2006 – 2012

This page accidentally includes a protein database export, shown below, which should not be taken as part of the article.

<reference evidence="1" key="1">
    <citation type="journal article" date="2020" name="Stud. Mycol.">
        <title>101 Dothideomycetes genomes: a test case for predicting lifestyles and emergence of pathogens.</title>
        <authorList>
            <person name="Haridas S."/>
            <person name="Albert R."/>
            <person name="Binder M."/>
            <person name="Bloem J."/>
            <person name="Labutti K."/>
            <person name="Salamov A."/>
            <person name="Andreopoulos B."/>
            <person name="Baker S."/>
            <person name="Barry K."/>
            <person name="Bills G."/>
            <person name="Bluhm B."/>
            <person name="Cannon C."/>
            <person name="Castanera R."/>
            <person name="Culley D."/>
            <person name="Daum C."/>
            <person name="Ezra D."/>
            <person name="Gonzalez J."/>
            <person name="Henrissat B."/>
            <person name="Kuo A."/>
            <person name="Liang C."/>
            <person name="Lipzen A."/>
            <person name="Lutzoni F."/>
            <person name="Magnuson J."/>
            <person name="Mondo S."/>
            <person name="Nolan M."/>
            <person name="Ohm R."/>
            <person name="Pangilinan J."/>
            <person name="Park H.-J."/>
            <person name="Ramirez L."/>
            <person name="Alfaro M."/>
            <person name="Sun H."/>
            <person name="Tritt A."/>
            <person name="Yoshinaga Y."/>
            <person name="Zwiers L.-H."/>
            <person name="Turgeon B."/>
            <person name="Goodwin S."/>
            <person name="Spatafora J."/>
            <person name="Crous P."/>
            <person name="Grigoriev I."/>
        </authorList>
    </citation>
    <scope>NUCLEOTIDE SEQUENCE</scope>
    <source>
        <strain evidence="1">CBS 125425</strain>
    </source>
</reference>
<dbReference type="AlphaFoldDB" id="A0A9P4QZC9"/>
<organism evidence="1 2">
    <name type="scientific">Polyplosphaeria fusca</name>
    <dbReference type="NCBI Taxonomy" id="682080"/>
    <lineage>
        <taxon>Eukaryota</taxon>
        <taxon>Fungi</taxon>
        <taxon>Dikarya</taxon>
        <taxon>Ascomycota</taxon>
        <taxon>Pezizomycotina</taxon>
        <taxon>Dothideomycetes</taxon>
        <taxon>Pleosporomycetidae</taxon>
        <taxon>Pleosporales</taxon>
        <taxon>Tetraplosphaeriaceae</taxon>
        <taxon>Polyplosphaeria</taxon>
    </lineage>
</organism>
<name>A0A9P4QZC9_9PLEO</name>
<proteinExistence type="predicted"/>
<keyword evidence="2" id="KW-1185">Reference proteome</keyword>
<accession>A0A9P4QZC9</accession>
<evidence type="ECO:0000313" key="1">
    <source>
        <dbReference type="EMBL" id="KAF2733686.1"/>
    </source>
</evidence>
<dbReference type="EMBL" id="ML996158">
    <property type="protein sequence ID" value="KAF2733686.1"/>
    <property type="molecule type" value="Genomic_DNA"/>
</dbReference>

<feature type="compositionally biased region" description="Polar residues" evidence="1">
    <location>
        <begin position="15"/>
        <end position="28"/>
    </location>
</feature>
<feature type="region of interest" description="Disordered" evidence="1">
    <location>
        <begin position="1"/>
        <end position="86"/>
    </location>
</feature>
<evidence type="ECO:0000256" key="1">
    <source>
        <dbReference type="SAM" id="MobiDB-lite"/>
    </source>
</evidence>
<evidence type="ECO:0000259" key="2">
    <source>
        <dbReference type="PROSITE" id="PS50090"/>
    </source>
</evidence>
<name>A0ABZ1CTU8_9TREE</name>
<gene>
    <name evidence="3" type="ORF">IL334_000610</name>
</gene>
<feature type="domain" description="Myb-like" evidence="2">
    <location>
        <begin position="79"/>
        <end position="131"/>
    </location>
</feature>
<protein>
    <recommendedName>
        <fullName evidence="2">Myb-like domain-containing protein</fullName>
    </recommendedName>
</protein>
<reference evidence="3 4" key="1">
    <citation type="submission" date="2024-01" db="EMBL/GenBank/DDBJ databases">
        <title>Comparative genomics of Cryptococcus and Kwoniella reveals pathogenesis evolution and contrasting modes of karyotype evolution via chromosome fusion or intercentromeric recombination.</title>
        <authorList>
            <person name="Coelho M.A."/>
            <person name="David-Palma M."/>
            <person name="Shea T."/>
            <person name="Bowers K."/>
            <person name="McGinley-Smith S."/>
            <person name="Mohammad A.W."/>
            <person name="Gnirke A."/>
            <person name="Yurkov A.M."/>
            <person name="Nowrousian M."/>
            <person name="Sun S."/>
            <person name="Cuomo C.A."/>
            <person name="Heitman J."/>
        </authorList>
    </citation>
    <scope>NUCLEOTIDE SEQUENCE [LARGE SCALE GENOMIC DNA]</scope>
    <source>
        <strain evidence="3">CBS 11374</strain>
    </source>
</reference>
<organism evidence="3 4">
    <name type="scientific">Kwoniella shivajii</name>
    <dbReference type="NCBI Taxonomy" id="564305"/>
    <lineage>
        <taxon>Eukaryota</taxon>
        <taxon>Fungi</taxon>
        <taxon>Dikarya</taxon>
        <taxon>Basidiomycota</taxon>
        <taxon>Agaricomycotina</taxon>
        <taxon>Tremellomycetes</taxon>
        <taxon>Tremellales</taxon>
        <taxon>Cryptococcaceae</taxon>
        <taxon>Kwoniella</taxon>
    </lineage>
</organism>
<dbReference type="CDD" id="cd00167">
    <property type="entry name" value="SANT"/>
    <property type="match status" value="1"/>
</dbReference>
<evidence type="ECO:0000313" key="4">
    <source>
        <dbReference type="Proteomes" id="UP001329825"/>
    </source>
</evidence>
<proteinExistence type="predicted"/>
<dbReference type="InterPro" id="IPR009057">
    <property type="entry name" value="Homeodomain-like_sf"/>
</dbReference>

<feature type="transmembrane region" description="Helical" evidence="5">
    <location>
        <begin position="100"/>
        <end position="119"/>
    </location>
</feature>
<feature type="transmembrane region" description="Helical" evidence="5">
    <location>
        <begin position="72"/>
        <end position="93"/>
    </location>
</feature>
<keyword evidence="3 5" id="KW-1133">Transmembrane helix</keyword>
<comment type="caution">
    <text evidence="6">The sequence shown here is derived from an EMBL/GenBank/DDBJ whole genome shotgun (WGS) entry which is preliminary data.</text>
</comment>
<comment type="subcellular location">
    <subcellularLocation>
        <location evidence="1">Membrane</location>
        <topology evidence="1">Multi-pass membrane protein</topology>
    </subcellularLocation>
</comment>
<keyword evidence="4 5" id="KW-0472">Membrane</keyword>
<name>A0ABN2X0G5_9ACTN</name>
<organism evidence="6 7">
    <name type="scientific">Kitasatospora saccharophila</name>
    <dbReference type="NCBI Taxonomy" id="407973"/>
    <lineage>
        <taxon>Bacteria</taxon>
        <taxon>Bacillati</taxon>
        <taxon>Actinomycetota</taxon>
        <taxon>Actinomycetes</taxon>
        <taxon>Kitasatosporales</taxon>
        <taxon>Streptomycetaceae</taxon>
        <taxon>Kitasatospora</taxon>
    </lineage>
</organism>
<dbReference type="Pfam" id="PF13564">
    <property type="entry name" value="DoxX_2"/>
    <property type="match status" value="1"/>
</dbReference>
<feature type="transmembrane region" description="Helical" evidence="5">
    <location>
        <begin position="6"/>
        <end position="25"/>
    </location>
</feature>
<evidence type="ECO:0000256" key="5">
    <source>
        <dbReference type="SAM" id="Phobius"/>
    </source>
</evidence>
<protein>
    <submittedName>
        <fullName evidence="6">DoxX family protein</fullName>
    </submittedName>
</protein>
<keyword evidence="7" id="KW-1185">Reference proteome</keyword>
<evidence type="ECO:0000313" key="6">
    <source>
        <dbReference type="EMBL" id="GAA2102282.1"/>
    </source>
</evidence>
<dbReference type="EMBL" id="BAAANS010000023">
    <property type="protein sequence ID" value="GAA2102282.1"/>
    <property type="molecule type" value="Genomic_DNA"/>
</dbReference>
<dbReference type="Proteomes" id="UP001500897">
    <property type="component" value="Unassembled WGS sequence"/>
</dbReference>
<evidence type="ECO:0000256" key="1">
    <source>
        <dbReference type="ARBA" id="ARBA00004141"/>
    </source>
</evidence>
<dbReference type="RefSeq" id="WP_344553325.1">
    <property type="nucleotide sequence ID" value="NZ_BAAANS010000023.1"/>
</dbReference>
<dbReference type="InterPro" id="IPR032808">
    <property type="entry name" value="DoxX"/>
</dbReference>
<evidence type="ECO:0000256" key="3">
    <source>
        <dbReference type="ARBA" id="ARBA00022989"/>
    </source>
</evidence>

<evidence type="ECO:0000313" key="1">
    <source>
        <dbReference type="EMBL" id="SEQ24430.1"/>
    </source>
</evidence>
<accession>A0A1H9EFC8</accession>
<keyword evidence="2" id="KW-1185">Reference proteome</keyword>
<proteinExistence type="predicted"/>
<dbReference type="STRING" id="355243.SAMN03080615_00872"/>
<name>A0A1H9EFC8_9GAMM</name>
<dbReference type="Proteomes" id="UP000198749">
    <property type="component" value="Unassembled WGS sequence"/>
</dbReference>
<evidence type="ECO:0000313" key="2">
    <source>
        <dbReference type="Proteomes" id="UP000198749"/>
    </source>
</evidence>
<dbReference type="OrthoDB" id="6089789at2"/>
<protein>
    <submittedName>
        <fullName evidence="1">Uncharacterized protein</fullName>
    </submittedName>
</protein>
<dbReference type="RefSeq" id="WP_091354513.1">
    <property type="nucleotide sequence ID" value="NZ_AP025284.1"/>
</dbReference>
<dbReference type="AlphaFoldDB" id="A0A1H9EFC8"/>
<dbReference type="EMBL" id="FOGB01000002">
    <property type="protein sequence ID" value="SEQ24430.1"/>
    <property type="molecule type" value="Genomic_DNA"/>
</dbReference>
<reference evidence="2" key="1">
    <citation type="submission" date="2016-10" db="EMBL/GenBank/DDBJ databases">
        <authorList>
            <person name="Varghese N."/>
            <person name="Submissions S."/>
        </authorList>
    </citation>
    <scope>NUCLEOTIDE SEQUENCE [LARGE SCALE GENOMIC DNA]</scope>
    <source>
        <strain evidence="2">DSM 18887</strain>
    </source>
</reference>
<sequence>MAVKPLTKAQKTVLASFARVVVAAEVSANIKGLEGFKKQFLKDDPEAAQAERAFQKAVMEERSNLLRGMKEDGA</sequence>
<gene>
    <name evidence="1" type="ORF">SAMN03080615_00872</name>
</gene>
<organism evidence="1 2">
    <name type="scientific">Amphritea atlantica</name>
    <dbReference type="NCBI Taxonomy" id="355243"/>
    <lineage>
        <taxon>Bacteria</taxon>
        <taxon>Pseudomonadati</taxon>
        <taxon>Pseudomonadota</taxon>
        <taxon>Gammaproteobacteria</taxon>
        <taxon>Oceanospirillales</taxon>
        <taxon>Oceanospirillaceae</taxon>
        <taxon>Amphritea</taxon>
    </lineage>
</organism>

Anyone sympathetic with psychoanalysis as a science is well aware that caution is called for when implementing psychoanalysis in cultural theory, but few will contest that it can and must participate in the discussion of all manner of collective forms of idolatry, enthusiasm, aggression, addiction, depression, the ways in which achievement-oriented and consumer society has man, with his most intimate affective forms, firmly in its grip, about the importance of subconscious forms of identification and counter-identification in groups, about manifold manifestations of racism and ostracism, and so on. Accordingly, during the second half of the twentieth century, psychoanalysis was not only applied as a means to comprehend cultural phenomena, but also as an instrument of critique, notably of the ways in which bourgeois society needlessly inflicts psychical suffering on the individual. This research project will focus on the development of this form of cultural critique. Apparently, the objective will not be to formulate a comprehensive overview of all psychoanalytically inspired critical analyses of bourgeois culture Reversely, I will construct a tentative survey of what is most conspicuous in what psychoanalysis has to offer in the field of cultural critique. Most instances of psychoanalytically inspired cultural critique has Marxist backgrounds. Consequently, the term ‘freudomarxism’ was coined; denoting a combination of Marxist ideological critique and an analysis of the libidinal origins of symptoms. Ideology is then considered a collective symptom of collectivity’s subconscious conflict. A case in point of this type of analysis is the attempt to clarify Marx’ theory concerning ‘the fetish character of goods’ by using Freud’s concept of the fetish. As the fetishist denies the existence of sexual difference (the absence of the female phallus) by clinging to a fetish, the bourgeois in dealing with economic exchange likewise denies the social and therefore discordant origins of goods by clinging to the illusion that the value of goods originates in the exchange itself. To both Freud and Marx, religion acts as a paradigm for covering up underlying, repressed conflicts, and thus creating symptoms.